Bruce Springsteen, the Dixie Chicks, Pearl Jam, R.E.M., Dave Matthews and others this weekend embarked on a Vote for Change tour, a 10-day series of shows featuring multiple concerts in multiple venues in the same state on the same night.
For the first time, Springsteen is encouraging members of his vast audience to cast their votes for a particular candidate (in this case, John Kerry) on Nov. 2. The tour is emblematic of what may turn out to be the lasting legacy of the 2004 campaign: the year American activists returned to participatory democracy.
For many voters, and particularly the young, there has been a fundamental distinction between "activism" and "politics."
Activism is being demonstrated by what may be one of the most engaged generations ever. Volunteerism by college students is at an all-time high. Young citizens, with the help of the Internet's ability to inform and network, are full participants in controversies surrounding environmental policies, global trade, media consolidation and other international, national and local issues.
Politics, on the other hand, is viewed by many as a spectator sport — and a distasteful one. For many, political campaigns mean sitting at home passively while being manipulated by attack ads and half-truths. Dominated by big money, critical issues are ignored. Not surprisingly, politics has been viewed with skepticism by many, especially the young.
This year, however, is different. In fact, President Bush may turn out to be the great uniter after all.
Remember Dean's efforts?
From the early Meetup.com days of the Howard Dean campaign to new approaches for raising huge sums of money via small donor networks on the Internet to a blogosphere representing a welcome redefinition of the Fourth Estate, activism and politics have become one. Look at what is happening in the music community.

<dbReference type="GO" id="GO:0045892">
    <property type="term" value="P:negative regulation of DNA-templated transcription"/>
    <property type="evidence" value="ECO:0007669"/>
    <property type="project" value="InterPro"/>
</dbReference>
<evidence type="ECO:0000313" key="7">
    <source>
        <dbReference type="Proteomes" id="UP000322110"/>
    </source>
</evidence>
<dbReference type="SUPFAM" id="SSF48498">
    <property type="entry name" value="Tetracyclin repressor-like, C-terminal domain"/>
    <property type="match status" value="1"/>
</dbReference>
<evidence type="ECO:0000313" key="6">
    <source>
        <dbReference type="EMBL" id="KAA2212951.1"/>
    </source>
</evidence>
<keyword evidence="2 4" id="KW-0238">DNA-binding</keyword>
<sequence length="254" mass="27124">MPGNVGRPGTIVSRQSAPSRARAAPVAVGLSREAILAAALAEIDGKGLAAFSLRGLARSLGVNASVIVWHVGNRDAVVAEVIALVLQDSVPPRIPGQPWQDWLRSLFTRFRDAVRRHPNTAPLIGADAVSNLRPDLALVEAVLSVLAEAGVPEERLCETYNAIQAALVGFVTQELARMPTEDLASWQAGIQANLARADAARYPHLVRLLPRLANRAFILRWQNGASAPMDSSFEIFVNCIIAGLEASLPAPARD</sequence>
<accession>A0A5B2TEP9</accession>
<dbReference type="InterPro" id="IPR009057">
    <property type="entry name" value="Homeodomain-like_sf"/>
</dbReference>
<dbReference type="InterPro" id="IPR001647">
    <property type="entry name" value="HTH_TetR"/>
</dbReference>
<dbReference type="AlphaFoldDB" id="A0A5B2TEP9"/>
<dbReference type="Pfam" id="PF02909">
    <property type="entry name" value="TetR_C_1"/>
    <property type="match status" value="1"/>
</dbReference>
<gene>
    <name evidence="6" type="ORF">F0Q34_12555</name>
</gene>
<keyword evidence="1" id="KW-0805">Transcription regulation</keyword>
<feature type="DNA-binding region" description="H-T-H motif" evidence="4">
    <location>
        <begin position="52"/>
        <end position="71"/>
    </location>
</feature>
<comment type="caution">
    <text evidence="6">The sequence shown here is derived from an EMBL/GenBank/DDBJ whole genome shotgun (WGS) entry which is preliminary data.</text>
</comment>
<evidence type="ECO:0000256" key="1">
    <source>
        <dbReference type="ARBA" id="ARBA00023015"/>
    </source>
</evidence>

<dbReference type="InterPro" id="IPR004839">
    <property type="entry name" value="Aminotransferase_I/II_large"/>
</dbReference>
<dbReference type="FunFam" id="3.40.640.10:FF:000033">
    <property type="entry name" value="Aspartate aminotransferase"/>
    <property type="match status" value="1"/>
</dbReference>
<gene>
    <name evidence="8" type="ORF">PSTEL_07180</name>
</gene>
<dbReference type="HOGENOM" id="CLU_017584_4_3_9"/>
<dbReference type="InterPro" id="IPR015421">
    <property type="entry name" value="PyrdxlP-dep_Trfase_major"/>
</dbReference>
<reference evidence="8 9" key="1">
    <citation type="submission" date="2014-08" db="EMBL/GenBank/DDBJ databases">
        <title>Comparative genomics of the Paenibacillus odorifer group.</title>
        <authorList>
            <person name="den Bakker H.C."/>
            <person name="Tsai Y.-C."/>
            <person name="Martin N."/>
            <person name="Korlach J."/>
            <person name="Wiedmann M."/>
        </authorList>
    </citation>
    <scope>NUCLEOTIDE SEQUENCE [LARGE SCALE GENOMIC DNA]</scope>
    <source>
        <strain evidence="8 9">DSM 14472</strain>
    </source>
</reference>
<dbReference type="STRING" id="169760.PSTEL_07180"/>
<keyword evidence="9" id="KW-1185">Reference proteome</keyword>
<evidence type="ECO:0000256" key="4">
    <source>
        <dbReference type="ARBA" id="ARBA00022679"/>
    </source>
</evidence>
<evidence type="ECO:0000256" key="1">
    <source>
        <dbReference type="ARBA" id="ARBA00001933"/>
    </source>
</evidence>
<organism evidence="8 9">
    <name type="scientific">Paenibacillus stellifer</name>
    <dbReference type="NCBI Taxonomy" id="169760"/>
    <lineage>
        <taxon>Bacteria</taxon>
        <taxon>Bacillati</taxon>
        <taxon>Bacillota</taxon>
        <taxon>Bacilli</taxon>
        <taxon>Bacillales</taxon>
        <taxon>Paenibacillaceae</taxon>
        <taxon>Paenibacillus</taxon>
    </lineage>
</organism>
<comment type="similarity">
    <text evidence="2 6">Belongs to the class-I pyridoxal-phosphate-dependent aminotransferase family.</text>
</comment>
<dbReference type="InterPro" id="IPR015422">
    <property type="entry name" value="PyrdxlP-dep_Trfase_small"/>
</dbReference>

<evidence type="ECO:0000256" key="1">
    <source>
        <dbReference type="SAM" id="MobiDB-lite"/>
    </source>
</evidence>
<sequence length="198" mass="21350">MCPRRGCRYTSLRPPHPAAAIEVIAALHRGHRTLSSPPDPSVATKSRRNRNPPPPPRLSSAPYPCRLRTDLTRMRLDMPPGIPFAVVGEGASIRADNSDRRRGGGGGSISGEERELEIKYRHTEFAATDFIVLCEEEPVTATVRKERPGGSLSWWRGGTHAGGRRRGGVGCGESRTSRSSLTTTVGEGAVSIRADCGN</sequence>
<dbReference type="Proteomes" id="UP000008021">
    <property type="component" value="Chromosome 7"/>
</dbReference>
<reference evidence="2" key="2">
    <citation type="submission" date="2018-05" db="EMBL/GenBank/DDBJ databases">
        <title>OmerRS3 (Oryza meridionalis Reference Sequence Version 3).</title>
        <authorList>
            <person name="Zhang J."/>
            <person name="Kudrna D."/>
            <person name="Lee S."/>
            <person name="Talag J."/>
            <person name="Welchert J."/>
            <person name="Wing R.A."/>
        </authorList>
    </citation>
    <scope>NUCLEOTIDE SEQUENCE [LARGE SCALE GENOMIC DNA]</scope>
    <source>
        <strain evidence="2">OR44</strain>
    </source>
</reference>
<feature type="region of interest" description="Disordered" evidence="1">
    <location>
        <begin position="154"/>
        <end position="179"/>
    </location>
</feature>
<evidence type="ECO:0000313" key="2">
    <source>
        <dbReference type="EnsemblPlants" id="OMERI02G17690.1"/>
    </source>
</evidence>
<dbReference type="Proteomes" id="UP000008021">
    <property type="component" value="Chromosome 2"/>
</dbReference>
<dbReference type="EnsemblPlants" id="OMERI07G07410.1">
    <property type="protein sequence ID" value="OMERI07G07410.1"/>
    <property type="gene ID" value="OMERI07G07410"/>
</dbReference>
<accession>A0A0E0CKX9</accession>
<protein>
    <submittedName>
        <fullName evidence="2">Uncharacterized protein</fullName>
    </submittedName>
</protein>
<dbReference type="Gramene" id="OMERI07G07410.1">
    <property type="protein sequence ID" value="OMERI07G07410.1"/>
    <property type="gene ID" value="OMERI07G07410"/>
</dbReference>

During the past year, grassroots groups such as the Hip-Hop Summit Action Network, PunkVoter and Music for America have emerged to facilitate political dialogue between music creators and their audience.
The Vote for Change tour completes this transition. These artists represent a cross-section of the best popular music that our culture has to offer. Many write passionately in their songs about their vision for a better world. These musicians are taking a leap of faith beyond activism and embracing electoral politics.
What's at stake for them? Is it too much to suggest that they are endangering their careers? The Dixie Chicks were temporarily banned from Cumulus Radio's country music playlists after Natalie Maines made a remark critical of the president during a concert in London. The "shut-up-and-sing" crowd suggests that in a 50-50 political world, these artists, due to backlash, could lose a sizeable part of their fan base.
I have a different perspective.
The 50-50 split is not between Democrats and Republicans, but those who vote and those who don't. That's right: nearly 50% of eligible voters chose not to vote in 2000. The underlying challenge of our democracy is to change this non-participation and to ensure that the core values of citizenship and active participation in the electoral process overshadow the domination of big money and corporate power.
Why shouldn't these artists speak out? If artists don't use their skills to build the kind of country they believe in, we are all poorer for it. They shouldn't be marginalized or demonized; they should be celebrated for being engaged. And if Bush's campaign strategist, Karl Rove, can organize a "Vote for Status Quo" tour, those artists should be praised, too.
While corporate America throws dollars after votes, my guess is the inspiration generated by these entertainers will spark a turnout of music fans who will be voting to take their country back on Nov. 2.
Bill Bradley is a former U.S. senator and Democratic presidential candidate.